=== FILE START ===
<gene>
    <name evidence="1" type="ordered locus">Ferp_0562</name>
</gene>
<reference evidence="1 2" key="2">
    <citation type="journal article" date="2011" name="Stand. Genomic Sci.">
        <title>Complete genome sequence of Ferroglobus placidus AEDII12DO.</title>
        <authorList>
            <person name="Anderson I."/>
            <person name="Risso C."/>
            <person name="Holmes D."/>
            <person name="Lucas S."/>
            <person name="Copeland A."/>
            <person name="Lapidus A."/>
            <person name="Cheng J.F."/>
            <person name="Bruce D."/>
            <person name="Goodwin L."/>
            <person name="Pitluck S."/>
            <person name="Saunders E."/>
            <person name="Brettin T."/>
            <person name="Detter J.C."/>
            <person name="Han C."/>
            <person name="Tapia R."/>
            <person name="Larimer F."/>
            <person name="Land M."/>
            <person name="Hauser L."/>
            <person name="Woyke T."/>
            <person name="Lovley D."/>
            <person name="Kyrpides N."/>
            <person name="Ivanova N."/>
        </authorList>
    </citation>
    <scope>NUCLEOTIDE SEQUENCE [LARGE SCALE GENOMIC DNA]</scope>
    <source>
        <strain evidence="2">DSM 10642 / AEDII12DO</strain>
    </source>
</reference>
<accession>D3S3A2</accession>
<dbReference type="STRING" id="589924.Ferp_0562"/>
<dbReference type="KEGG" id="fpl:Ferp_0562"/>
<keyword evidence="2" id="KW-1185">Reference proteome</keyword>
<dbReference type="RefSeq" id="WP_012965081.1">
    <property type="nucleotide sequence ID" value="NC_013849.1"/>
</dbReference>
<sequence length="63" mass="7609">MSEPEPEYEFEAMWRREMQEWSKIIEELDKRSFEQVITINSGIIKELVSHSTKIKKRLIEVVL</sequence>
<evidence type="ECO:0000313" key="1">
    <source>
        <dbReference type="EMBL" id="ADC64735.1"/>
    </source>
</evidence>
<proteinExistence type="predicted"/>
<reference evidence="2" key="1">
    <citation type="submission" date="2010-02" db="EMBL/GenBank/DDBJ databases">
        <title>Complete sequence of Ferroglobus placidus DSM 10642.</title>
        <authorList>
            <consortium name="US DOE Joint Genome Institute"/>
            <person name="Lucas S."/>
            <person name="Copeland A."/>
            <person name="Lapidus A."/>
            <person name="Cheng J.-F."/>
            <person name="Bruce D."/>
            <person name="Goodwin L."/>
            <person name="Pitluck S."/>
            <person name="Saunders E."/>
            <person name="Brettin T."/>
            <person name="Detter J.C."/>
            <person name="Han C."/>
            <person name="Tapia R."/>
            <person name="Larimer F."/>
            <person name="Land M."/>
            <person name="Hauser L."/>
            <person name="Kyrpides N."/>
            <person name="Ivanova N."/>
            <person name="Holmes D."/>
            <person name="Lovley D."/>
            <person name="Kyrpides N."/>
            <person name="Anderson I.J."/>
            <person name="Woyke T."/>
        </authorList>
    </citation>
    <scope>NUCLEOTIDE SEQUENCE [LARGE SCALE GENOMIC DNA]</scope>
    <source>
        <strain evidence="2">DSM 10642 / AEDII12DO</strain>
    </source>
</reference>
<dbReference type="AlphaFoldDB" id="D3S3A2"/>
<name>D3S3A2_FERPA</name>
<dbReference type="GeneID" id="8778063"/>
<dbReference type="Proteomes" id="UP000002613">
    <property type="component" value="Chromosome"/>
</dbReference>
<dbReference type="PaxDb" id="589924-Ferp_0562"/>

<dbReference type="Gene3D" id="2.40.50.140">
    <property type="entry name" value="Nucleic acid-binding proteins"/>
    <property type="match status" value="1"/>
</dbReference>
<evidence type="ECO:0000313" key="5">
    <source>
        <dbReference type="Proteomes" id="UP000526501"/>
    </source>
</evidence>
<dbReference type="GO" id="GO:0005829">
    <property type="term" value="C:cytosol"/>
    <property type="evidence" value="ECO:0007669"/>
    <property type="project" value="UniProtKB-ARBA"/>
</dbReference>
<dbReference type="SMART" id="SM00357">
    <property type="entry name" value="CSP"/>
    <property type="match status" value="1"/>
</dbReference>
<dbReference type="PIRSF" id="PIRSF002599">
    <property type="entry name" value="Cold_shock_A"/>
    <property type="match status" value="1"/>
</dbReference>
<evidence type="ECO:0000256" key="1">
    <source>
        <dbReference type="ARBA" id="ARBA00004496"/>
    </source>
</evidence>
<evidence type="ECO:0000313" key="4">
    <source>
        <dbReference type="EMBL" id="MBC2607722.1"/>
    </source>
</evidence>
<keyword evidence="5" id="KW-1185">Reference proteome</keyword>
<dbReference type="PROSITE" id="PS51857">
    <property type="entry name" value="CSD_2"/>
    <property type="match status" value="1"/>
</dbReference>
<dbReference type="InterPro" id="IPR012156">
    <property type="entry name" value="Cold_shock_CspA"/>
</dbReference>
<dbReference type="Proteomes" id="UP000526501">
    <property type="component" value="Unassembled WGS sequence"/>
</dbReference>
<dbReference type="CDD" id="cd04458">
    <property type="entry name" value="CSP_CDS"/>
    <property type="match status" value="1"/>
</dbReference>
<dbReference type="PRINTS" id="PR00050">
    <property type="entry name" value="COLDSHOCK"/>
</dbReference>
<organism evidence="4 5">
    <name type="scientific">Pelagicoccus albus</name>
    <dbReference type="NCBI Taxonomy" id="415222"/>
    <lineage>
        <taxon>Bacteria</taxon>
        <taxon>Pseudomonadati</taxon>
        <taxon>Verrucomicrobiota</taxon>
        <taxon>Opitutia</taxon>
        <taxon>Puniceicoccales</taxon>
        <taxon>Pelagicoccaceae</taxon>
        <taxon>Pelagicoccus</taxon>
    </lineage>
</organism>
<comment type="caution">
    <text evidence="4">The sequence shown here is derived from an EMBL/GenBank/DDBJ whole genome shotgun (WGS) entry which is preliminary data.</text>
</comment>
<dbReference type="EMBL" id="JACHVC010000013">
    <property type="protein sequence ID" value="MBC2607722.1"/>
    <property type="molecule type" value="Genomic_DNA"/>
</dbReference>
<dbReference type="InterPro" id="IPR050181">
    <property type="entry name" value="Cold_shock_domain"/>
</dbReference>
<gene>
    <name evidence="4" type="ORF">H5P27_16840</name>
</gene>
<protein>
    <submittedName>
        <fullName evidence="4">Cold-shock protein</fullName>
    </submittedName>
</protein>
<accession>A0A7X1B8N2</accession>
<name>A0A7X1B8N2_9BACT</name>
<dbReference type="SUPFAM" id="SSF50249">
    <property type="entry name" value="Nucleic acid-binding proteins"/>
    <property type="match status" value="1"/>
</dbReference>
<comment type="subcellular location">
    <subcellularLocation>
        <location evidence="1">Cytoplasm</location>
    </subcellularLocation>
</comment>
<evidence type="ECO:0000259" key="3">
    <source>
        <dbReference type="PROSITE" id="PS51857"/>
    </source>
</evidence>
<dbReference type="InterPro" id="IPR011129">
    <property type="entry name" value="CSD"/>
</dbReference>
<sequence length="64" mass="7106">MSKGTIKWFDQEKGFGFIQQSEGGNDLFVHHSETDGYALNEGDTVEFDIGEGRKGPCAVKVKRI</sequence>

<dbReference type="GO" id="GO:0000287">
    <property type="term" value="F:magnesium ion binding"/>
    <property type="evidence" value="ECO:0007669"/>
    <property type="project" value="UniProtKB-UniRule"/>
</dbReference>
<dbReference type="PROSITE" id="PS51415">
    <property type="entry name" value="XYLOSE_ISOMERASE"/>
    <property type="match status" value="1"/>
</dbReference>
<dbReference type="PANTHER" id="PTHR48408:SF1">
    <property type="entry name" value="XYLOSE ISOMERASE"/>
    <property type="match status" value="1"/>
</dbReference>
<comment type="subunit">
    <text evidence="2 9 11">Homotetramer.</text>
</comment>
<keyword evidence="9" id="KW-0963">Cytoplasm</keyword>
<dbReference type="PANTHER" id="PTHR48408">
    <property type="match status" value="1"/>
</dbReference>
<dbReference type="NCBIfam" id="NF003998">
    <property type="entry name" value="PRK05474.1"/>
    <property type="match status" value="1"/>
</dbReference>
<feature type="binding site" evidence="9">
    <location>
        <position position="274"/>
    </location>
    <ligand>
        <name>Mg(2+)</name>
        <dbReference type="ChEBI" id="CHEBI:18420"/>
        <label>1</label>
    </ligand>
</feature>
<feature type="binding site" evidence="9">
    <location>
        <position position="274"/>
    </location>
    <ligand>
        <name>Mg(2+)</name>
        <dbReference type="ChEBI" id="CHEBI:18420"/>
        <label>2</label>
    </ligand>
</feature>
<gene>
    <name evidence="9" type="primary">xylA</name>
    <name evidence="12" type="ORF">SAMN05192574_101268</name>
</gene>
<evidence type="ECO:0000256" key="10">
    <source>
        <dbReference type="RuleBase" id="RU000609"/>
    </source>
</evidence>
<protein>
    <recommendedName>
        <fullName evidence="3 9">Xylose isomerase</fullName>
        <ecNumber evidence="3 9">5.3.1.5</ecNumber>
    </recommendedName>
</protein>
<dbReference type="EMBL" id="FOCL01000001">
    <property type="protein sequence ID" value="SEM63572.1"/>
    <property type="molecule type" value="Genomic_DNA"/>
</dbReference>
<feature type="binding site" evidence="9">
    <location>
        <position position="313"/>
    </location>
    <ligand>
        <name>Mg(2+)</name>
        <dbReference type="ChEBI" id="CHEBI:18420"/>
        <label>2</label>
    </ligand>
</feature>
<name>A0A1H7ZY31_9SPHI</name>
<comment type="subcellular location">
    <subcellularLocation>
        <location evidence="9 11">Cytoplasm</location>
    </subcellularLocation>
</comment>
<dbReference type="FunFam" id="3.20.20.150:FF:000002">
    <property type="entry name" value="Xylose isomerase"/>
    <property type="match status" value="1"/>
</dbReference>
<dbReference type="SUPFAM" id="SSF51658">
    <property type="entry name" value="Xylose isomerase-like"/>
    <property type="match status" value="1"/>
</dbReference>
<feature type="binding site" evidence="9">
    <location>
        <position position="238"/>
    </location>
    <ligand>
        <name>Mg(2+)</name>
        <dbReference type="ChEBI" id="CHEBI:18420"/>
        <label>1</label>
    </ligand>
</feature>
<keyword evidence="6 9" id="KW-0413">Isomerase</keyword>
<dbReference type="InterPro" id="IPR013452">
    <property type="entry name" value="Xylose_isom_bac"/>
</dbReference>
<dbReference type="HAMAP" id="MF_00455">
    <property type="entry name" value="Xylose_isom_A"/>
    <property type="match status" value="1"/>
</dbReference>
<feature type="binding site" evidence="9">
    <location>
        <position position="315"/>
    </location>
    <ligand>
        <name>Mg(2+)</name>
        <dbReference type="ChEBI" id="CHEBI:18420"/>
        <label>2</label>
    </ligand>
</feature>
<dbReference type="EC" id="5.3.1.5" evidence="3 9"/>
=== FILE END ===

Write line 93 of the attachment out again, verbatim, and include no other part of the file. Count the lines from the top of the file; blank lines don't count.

    <property type="entry name" value="Nucleic acid-binding proteins"/>